France’s Safran and China’s AVIC Expected To Advance Turboprop Work

Posted: November 11, 2014 in Technology and Energy


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Safran, Avic Expected To Advance Turboprop Work


French aerospace manufacturer Safran and Avic are likely to advance their proposed collaborative program for turboprop engine parts at Airshow China, to be held in Zhuhai Nov. 11-16.

The project, subject to a memorandum of understanding signed in March, will probably proceed to a framework agreement at the show, says the China Daily.

The project is to be a 50:50 partnership that will research, design and make core components for civil turbine engines in China, it says. This is evidently the same project covered by a memorandum of agreement signed in July, involving joint production of turboprop power turbines and flame tubes. Avic said in July that an enterprise that it and Safran unit Snecma would equally own in China would develop and manufacture parts to supply to the two parents companies.

The specific Avic unit is Avic South Aviation Industry of Zhuzhou, Hunan. Avic South is developing at least two turboprops, one of 5,000 kW (6,700 hp.) output and one of 2,000 kW. The China Aviation Powerplant Research Institute will also be involved in the project with Snecma.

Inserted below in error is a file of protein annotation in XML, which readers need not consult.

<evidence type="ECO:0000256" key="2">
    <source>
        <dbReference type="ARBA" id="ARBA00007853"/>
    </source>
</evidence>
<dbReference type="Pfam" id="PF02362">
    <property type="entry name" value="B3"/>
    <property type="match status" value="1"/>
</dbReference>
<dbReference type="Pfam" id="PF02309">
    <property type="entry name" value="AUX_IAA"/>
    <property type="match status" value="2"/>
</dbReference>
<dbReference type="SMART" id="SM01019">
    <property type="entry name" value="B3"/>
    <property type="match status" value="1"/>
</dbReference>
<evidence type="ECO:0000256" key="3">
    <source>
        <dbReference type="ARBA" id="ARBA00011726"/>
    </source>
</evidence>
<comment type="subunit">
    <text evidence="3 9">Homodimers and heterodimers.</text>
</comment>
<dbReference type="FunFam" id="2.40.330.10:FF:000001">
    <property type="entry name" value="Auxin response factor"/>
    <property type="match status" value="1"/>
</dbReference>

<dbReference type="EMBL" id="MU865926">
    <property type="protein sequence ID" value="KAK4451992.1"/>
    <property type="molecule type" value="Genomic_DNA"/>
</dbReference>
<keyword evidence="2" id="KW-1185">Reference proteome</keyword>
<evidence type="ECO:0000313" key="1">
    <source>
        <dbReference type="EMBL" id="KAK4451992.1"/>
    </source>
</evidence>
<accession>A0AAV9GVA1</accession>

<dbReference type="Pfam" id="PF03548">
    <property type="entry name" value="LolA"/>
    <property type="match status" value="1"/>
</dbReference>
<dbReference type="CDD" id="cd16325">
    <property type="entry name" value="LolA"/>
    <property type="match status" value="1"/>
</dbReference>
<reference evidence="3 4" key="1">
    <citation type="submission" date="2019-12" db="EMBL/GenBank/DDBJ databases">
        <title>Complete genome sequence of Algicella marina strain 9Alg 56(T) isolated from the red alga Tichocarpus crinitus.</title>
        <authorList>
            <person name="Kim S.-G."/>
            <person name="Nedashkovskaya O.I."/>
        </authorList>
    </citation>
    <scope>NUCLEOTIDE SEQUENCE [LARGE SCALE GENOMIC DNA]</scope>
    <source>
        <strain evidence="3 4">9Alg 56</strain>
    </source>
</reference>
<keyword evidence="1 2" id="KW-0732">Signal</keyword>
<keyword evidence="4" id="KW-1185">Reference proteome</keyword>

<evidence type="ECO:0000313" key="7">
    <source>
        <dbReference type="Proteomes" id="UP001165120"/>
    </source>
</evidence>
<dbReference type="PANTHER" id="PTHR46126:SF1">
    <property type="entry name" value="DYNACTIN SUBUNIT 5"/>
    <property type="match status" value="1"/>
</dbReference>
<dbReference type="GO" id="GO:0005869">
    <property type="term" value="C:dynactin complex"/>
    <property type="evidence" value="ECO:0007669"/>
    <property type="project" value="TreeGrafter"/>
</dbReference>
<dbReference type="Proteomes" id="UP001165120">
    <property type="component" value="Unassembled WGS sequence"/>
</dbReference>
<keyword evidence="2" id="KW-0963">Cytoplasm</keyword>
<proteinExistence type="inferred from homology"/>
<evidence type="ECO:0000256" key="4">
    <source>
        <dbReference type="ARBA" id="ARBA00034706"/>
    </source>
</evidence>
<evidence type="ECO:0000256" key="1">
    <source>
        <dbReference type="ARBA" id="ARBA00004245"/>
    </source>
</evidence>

Avic and Safran’s Turbomeca already work together on helicopter engines; certification is expected by the end of 2015 for their new Ardiden 3C engine, called WZ-16 by the Chinese. That engine is under development for the AC352 helicopter, itself a joint product of Airbus Helicopters and Avicopter.

A key issue will be the extent of transfer of dual-use technology in Snecma’s program. China is weak in aeronautical gas turbines, a condition that the U.S. and its allies are not eager to see change. Partly for that reason, major Western engine companies have largely refused to help Avic in developing its CJ-1000 high-bypass turbofan proposed for the Comac C919 158-seat airliner.

Like almost any foreign company supplying knowhow to Chinese industry, Safran can expect better access to the Chinese market in return for cooperating with Avic.

The specific engines that will use the products of the joint company are unknown. Similarly, it is unclear which airframe Avic has in mind for new or improved engines from the program. Avic’s most modern civil aircraft use Western engines, but its military aircraft must rely on domestic, Russian and Ukrainian powerplants.

Avic is developing a 78-seat turboprop airliner, the MA700. It has selected the Pratt & Whitney Canada PW150C for that aircraft.

-Leithen France, John Morris, Bradley Perrett,


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